Want some gorgeous bike-inspired art that uses bikes in its creation? These works by Singaporean artist Thomas Yang are made entirely by inking bike tyres, the lines then created as tyre prints.
Yang's bike art site 100copies.net initially offered 100 of each print in the Tyre Tracks Series, which portray landmarks in London, New York, Paris and Beijing.
They sold out quickly so now he's offering 100 sets of all four prints, which might seem to stretch the idea of a site that only offers 100 of anything, but, hey, he's an artist — if he can't break his own rules, whose can be break?
And it means 100 more chances to grab these very striking works.
The London drawing — God save the Bike — is of Tower Bridge. Yang says: "Come traffic, hell or high water, nothing will stop London’s rising bike culture, thanks to its protected cycle lanes. Admire its leafy parks and iconic architecture, including the Tower Bridge, meticulously crafted here with 11 unique tyre tracks. Keep calm and ride on."
Popping across the channel to Paris and Bicycle Mon Amour features la Tour Eiffel. "Ride down the breezy boulevards of Paris and you'll see why it's easy to fall in love with its cycling culture. The Eiffel Tower was re-created using 12 unique tyre tracks, as a tribute to a romance that goes far, far beyond the Tour de France," says Yang.
Half a world away to China and Beijing's Forbidden City is the subject of The Unforbidden Cyclist. Yang says: "Like rice, the bicycle is deeply ingrained in China's culture. Once a sign of backwardness, the "people's vehicle" is now enjoying a hip revival. 11 unique tyre tracks went into creating the Forbidden City – one of which belongs to the legendary Flying Pigeon."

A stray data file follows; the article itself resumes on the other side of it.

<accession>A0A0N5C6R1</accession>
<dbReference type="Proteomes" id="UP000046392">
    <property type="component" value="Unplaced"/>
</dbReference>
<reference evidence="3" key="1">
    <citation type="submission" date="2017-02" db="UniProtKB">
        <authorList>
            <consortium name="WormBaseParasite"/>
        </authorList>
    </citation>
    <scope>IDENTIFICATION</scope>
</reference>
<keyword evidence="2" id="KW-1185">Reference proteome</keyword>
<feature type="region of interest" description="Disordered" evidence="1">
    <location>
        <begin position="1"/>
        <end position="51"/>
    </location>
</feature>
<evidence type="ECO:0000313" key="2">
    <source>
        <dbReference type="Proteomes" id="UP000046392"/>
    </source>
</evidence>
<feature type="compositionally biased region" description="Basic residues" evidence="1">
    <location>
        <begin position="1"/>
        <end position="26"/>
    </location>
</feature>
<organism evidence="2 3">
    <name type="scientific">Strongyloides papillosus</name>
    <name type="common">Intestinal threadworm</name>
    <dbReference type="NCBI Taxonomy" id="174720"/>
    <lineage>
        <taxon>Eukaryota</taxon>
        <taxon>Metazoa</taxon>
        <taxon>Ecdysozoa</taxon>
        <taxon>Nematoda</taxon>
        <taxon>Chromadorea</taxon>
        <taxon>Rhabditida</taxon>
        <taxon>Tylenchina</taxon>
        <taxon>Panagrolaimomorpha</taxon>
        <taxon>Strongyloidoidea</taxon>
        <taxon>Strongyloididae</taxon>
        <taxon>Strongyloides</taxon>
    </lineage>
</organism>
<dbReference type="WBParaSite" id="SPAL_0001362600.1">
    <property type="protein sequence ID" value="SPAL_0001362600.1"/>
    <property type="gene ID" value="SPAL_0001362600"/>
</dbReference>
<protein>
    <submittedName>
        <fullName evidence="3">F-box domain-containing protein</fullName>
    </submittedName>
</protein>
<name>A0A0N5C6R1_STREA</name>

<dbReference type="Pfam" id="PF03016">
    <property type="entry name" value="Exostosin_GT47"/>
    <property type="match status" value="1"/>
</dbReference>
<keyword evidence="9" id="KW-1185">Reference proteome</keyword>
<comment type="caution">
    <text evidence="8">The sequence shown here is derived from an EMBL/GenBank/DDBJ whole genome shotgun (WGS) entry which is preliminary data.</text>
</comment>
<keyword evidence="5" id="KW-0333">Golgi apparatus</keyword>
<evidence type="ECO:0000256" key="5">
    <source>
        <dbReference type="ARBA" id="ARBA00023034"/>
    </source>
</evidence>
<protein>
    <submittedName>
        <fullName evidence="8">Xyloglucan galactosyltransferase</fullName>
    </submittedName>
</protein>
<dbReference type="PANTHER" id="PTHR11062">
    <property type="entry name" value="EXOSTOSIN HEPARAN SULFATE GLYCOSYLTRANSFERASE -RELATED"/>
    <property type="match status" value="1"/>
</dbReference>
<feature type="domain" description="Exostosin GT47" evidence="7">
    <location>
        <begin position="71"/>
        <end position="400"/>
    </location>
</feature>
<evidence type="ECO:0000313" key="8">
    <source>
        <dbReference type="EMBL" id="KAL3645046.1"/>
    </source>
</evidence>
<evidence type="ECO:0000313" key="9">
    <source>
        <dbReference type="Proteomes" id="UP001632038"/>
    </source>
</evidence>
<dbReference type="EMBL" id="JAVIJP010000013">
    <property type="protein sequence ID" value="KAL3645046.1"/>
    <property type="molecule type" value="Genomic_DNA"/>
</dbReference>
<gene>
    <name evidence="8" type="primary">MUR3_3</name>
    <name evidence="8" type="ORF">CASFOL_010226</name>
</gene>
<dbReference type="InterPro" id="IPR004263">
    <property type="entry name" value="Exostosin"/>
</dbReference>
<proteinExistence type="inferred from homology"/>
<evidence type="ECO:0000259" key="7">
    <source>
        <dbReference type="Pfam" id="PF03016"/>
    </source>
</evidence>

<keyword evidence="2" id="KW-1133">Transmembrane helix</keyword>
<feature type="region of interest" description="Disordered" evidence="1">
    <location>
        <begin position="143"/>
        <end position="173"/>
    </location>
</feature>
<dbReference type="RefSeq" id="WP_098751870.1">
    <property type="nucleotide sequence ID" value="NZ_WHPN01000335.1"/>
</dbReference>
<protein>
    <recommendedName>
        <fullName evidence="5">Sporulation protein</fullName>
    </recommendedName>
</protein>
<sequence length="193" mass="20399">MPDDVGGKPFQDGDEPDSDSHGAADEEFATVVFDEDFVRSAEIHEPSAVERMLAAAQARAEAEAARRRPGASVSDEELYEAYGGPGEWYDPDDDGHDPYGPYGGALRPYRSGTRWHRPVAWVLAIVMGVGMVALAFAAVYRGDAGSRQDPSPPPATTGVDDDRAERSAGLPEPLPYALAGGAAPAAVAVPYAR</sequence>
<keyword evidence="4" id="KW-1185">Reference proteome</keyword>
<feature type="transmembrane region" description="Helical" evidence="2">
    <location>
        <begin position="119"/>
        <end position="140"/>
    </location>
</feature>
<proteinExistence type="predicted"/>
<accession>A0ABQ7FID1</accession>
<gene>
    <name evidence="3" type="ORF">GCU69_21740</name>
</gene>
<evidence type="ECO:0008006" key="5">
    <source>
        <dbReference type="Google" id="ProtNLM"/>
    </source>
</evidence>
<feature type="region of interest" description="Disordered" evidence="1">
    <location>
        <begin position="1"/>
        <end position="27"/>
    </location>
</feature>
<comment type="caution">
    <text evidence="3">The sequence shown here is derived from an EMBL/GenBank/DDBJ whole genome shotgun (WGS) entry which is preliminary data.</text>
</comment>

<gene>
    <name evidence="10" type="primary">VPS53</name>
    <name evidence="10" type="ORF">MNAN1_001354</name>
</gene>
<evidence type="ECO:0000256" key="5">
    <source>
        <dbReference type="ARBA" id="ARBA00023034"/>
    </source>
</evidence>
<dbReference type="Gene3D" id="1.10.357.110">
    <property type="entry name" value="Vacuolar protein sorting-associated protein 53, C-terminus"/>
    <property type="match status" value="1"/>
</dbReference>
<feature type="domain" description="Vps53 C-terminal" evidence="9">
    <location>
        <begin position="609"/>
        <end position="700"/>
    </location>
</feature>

Finally we return - the long way round - to the West and new York City where the Empire State Building is the subject of The Cyclist's Empire. "A celebration of New York’s rise as a cycling city. 7 different types of bicycle tyre tracks were used to create the Empire State Building, to reflect New York’s ever-growing tribe of cyclists – from the daily commuter to the delivery boy," says Yang.
The full set of prints is $360, including shipping from Singapore. More details at www.100copies.net. You better be quick, though, there are just 19 sets left.
John has been writing about bikes and cycling for over 30 years since discovering that people were mug enough to pay him for it rather than expecting him to do an honest day's work.
He was heavily involved in the mountain bike boom of the late 1980s as a racer, team manager and race promoter, and that led to writing for Mountain Biking UK magazine shortly after its inception. He got the gig by phoning up the editor and telling him the magazine was rubbish and he could do better. Rather than telling him to get lost, MBUK editor Tym Manley called John’s bluff and the rest is history.
Since then he has worked on MTB Pro magazine and was editor of Maximum Mountain Bike and Australian Mountain Bike magazines, before switching to the web in 2000 to work for CyclingNews.com. Along with road.cc founder Tony Farrelly, John was on the launch team for BikeRadar.com and subsequently became editor in chief of Future Publishing’s group of cycling magazines and websites, including Cycling Plus, MBUK, What Mountain Bike and Procycling.
John has also written for Cyclist magazine, edited the BikeMagic website and was founding editor of TotalWomensCycling.com before handing over to someone far more representative of the site's main audience.
He joined road.cc in 2013. He lives in Cambridge where the lack of hills is more than made up for by the headwinds.